The US Army is set to & # 39; corona-kill robots & # 39; use that does not work with ultraviolet light (UV) to disinfect confined spaces.
The four-wheeled autonomous robots would eliminate the need for human workers and complete the task in a matter of hours, instead of days.
The technology is capable of emitting nearly 110 watts with the help of a vertical UV mount that's two feet away in just a minute of disinfection.
Although experts have not yet determined if UV kills the virus, the military said it & # 39; uses dual & # 39; a wattage known to kill other coronavirus variants to ensure efficacy, & # 39; reported Military.com.
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The four-wheeled autonomous robots would eliminate the need for human workers and complete the task in a matter of hours, instead of days. The technology is capable of emitting nearly 110 watts with a vertical UV mount that's two feet away in just a minute of disinfection
The coronavirus is spread from person to person, so disinfectant surfaces have become a major player to keep the outbreak at bay.
At least 150 military bases in the US have been hit by the virus and more than 3,000 members of the & # 39; e army are infected.
Now, a company is transforming target-forming robots into corona-killing machines.
Ralph Petroff, President of & # 39; North America Branch of Marathon Targets, told Military.com:' If you need them for target practice, you use them for target practice; if you need them for corona killing, use them for corona kill. & # 39;
Petroff explained that the company bought UV disinfection panels earlier this month and it took only a few hours to add them to & # 39; robots, which are currently being tested on a military basis.
Afirm transforms target-moving robots (image) into corona-killing machines. It takes just over a minute for the robot to clean a surface two feet away, while it can disinfect an area of feet in just six minutes and 30 seconds
It takes just over a minute for the robot to clean a surface two feet away, while it can disinfect an area rivaling feet in just six minutes and 30 seconds.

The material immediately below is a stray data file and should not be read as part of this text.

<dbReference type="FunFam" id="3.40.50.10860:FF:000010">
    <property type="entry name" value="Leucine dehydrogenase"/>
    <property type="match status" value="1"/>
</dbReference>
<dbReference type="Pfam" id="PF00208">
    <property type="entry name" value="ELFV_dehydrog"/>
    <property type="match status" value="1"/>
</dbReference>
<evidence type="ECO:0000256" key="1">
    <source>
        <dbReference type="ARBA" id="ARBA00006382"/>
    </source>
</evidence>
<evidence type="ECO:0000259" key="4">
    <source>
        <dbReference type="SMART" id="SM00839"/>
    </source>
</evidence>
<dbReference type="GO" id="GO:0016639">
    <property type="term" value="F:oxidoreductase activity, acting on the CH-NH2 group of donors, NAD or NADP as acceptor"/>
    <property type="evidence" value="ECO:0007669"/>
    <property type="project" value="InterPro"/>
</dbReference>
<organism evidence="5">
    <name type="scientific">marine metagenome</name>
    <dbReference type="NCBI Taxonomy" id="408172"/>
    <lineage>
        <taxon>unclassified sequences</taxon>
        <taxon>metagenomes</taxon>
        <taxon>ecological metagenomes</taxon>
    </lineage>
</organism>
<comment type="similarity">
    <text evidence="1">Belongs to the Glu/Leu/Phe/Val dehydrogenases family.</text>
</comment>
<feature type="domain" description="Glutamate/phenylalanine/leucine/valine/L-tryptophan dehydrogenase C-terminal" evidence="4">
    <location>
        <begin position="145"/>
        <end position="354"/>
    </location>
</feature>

Traditionally, military bases would employ personnel dressed in hazmat suits to get the job done, which can be a tough day.
& # 39; The UV part is the easy part, & # 39; said Petroff.
& # 39; Try to get an autonomous robot to run without & # 39; Stuffing things and knowing where it is at all times is the hard part. We managed that a long time ago. & # 39;
Although experts have not determined whether UV light kills coronavirus or not, a scientist at the University of Columbia in New York has investigated how to use it to prevent the spread of disease.
Germicidal UV light is used in hospitals and medical centers to clean rooms and equipment, but it is a health hazard to humans and can cause skin cancer and eye diseases.
At least 150 military bases in the US have been hit with the virus and more than 3,000 members of the & # 39; e army are infected
But there is a special type of UV light called far-UVC light that kills microbes but is not dangerous.
Conventional germicidal UV light kills microbes, but also penetrates the skin, increasing the risk of various forms of skin cancer as cataracts.
A 2018 study published in Scientific Reports, Dr David Brenner, director of the & # 39; e School & # 39; s Center of Radiological Research, shows that light can kill more than 95 percent of viruses such as the coronavirus.
That's because the virus is covered with a thin membrane that is easily broken apart by UV rays.
Brenner's team has since tested light against two seasonal coronaviruses, and is now testing the penalties responsible for the pandemic, SARS-CoV-2.
& # 39; We thought we could kill 99 percent of the virus with a very low dose of far-UVC light, & # 39; he told ABC News.
& # 39; D & # 39; there is no reason to believe it will be any different than these results. & # 39;
However, there is one hiccup. Far-UVC lamps have not yet been approved by the US Food and Drug Administration.
When approved, Brenner told ABC News that they can be used in all public places, including modes of transportation such as airports and train stations, in addition to schools and hospitals.
To date, there have been more than 1,000,100 confirmed cases in the US of the coronavirus, which has been blamed for more than 56,000 deaths
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